Paper 2014/979

The Chaining Lemma and its application

Ivan Damgaard, Sebastian Faust, Pratyay Mukherjee, and Daniele Venturi


We present a new information-theoretic result which we call the Chaining Lemma. It considers a so-called "chain" of random variables, defined by a source distribution X[0] with high min-entropy and a number (say, t in total) of arbitrary functions (T1,....Tt) which are applied in succession to that source to generate the chain X[0]-->X[1]-->.....-->X[t] such that X[i] = Ti(X[i-1]). Intuitively, the Chaining Lemma guarantees that, if the chain is not too long, then either (i) the entire chain is "highly random", in that every variable has high min-entropy; or (ii) it is possible to find a point j (1 <= j <= t) in the chain such that, conditioned on the end of the chain the preceding part remains highly random. We believe this is an interesting information-theoretic result which is intuitive but nevertheless requires rigorous case-analysis to prove. We believe that the above lemma will find applications in cryptography. We give an example of this, namely we show an application of the lemma to protect essentially any cryptographic scheme against memory-tampering attacks. We allow several tampering requests, the tampering functions can be arbitrary, however, they must be chosen from a bounded size set of functions that is fixed a priori.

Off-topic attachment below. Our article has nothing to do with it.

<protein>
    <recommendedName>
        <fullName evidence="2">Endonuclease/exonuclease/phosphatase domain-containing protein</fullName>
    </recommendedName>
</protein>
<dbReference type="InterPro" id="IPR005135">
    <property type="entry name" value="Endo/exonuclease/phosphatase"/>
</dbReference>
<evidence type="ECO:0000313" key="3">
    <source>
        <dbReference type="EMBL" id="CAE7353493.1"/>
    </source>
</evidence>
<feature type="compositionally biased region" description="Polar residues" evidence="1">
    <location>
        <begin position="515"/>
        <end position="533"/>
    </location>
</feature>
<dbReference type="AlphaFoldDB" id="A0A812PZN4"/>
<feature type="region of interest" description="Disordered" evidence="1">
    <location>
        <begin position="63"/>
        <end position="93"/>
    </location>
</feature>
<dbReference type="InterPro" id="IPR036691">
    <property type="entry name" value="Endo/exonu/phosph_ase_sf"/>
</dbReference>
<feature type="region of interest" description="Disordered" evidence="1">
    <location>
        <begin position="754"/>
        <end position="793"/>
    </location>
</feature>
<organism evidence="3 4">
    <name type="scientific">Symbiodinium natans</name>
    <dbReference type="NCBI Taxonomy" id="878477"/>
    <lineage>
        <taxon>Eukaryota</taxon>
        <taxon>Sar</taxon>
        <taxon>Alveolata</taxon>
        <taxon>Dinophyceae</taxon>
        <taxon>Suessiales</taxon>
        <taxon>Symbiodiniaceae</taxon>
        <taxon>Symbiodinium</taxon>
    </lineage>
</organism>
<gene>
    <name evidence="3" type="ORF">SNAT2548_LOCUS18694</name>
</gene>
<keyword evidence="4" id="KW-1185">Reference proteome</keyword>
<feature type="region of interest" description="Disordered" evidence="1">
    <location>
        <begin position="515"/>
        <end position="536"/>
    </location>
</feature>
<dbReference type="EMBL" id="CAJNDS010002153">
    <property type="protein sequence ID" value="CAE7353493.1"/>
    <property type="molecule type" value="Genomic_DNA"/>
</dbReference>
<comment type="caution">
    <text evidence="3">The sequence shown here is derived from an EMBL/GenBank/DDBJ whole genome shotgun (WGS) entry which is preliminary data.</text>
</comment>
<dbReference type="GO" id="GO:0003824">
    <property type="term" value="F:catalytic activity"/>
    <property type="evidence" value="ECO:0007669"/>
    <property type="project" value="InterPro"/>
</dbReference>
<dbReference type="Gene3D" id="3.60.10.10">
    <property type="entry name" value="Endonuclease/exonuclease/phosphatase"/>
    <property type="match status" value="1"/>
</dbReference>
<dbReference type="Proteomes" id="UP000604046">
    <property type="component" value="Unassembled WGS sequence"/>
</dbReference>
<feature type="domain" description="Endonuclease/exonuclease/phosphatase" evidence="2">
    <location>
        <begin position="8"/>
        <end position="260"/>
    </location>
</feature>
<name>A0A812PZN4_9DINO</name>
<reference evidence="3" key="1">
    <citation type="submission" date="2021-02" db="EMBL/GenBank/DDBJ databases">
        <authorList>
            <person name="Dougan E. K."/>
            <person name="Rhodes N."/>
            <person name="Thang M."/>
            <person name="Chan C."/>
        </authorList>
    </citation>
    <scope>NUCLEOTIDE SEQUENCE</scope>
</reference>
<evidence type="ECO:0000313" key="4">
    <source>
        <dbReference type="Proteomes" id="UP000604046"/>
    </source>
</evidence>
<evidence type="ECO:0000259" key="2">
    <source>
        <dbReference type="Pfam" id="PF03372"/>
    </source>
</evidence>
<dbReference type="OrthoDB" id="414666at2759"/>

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Published elsewhere. Major revision. ICITS 2015
information theorytamper resistance
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pratyay85 @ gmail com
2015-02-18: revised
2014-12-07: received
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      author = {Ivan Damgaard and Sebastian Faust and Pratyay Mukherjee and Daniele Venturi},
      title = {The Chaining Lemma and its application},
      howpublished = {Cryptology ePrint Archive, Paper 2014/979},
      year = {2014},
      note = {\url{}},
      url = {}
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